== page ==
Evaluation — When we constantly make kids worry about how they are doing, they ignore satisfaction with their accomplishments.
Rewards — The excessive use of prizes . . . deprives a child of the intrinsic pleasure of creative activity. 
Competition — Putting kids in a win-lose situation, where only one person can come out on top . . . negates the process [that] children progress at their own rates.
Over-control — Constantly telling kid how to do things . . . often leaves children feeling like their originality is a mistake and any exploration a waste of time.
Restricting choice — Telling children which activities they should engage in instead of letting them follow where their curiosity and passion lead . . . again restricts active exploration and experimentation that might lead to creative discovery and production.
Pressure — Establishing grandiose expectations for a child's performance . . . often ends up instilling aversion for a subject or activity. . . .  Unreasonably high expectations often pressure children to perform and conform within strictly prescribed guidelines, and, again, deter experimentation, exploration, and innovation.  Grandiose expectations are often beyond children's developmental capabilities.

Owain update
Owain’s dad Alex reports mostly good news and everyone is hoping that Owain can finally go home tomorrow. This is how Owain puts it on his CaringBridge page:
"Well, I got the blood transfusion, and my cheeks are a bit pinker and I am feeling a bit better. I woke up and I saw some chips, and I was like 'oh, chips!' I am eating some chips. Nothing much else is going on. I'm not doing much . . . I am reading my Star Wars Lego Dictionary. I hope I can come home tomorrow."

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Monday, March 29, 2010

Dangerous Easter

My most memorable Easters were spent in Greece when I was between 9 and 13 years old. It was the highest holiday, as it should be. It seems to me that resurrection is a much bigger deal than any of the other miracles. Americans tend to put Christmas at the center of our Christian calendar, but we all get born. It's the coming back from death that seems the more celebration-worthy feat!

Everyone carried candles home from church at midnight, a beautiful ceremony that filled the streets in candlelight, and used them to "burn" crosses over their front doors. What a miraculous thing, as a boy, to be entrusted with a candle to carry all the way home. And what a manly thing for dad to paint that cross in soot over our door. It was a powerful experience to walk under that cross for the next several weeks. We've never celebrated Easter at Woodland Park because we're a community of many faiths, but if we did, this is one of the things I'd want to try to recreate.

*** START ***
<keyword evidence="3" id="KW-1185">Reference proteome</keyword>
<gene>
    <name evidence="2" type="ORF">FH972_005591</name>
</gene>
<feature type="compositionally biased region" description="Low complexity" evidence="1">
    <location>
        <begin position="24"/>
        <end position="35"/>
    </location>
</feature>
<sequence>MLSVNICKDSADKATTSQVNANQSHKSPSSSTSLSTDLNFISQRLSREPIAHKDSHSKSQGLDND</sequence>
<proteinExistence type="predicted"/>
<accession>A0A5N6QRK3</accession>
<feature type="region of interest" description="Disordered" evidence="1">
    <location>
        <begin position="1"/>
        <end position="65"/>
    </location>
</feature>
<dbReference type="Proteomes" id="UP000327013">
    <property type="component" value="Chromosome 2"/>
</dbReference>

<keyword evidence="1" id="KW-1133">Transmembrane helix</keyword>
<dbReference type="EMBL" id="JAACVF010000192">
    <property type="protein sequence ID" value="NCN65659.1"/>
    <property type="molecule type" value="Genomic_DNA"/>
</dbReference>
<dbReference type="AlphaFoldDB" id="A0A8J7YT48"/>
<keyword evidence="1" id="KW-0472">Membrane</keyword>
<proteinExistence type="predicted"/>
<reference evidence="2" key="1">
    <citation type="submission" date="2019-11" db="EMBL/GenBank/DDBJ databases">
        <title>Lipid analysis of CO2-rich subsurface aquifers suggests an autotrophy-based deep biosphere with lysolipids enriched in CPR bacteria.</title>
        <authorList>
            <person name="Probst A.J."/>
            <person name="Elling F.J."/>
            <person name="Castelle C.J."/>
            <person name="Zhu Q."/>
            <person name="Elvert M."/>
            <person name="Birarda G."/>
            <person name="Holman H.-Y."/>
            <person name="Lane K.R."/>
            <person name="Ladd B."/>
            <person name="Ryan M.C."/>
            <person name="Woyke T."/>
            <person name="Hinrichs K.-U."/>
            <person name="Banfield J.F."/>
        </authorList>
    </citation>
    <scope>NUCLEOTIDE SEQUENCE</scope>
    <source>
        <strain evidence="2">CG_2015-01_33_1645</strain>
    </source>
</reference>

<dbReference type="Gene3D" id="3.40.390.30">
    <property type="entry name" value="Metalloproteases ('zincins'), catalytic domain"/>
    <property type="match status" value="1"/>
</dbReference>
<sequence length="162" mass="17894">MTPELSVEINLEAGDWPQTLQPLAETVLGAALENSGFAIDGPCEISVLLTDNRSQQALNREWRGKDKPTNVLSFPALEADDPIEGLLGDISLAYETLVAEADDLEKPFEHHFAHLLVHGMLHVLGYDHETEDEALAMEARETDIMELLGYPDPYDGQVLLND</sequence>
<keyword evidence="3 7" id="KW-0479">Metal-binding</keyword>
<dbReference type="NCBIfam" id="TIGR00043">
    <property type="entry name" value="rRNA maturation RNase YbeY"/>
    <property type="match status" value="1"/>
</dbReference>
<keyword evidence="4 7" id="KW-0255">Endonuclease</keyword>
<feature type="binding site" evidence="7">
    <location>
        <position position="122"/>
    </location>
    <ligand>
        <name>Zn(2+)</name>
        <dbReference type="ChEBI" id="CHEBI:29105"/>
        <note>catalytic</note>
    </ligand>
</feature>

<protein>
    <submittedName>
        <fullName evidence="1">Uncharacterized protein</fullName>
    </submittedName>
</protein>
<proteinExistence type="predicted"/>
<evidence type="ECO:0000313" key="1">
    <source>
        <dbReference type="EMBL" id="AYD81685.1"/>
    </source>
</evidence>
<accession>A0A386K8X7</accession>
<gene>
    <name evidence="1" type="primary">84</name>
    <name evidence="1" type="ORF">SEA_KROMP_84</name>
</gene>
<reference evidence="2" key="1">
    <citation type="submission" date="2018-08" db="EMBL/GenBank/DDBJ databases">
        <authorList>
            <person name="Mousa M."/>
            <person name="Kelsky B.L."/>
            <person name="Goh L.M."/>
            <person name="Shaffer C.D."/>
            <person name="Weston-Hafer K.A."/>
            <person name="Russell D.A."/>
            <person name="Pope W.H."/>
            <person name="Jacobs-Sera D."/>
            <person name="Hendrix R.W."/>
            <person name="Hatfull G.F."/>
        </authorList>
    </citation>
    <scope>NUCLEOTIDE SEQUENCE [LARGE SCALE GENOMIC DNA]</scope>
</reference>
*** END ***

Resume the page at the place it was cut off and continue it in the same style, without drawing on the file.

I never cease to be amazed at how many children express fear when I light candles at school, which we do at Halloween and for the occasional Pre-K science experiment, such as when we melt lead figurines. When did candles become dangerous? Of course, we need to be careful around fire, but that was what made carrying those candles home in the dark so miraculous, the fact that we, as children, were being entrusted with something as powerful as fire. It wouldn't have crossed our minds to be careless as we struggled to keep our flame alive, while avoiding the drops of hot wax that managed to elude the piece of cardboard protecting our fists. When dad showed us how to pass our fingers through our flames without burning them (quickly, smoothly, carefully) the experience of mastery was as complete as it gets.

We died eggs at Greek Easter, but the only color was red -- a deep red unattainable with our US dyes. The red represents the blood of Christ and it is indeed blood red. And so beautiful, but the only way to attain that is to cook your eggs in the dye for 10-15 minutes. If we celebrated Easter at school, this is the way I'd want to dye our eggs, just the way we cooked our most recent batch of playdough on an electric burner set on a table low enough that the kids could peer right down into the pot as it cooked. I would want them to experience that face-full of vinegar-y steam as we cooked up a batch of bloody eggs. I would want them to handle the hot eggs and to rub them with oil to make them lustrous.

For my brother and me the absolute highlight of Greek Easter were the egg fights. Everyone would choose an egg and then gently tap the tips together until one broke, the whole egg being the winner. The discovery of this game completely superseded any egg hunt. Sure, the loser was expected to eat their egg, but the competition was a blast. To this day the 14+ of us who celebrate Easter together engage in a sort of March Madness egg cracking tournament. My brother's oldest daughter Sarah was last year's champion and she remembers it. This ranks right up there with the annual Hobson family Christmas wrapping paper fight. If we celebrated Easter, we would definitely have egg fights.

Sure, the Greeks had plastic eggs that got filled with candy, all red, but the ones I remember most were ones that were designed for the tips to be fitted with little plastic "caps" that would explode when you played the egg fight game with them. Pow!

And we ate lamb in Greece. We were once guests at an Easter party at which several whole lambs were being roasted over huge pits of coals in an olive orchard, while we kids ran around them playing tag and hide-n-seek. The sight of those entire carcasses suspended on spits over fire was a bit grisly for us foreigners, but what a memory, and like everything cooked outdoors over fire, it smelled and tasted better than anything. Now that's the kind of Easter experience I'd love to be able to recreate with the Woodland Park kids!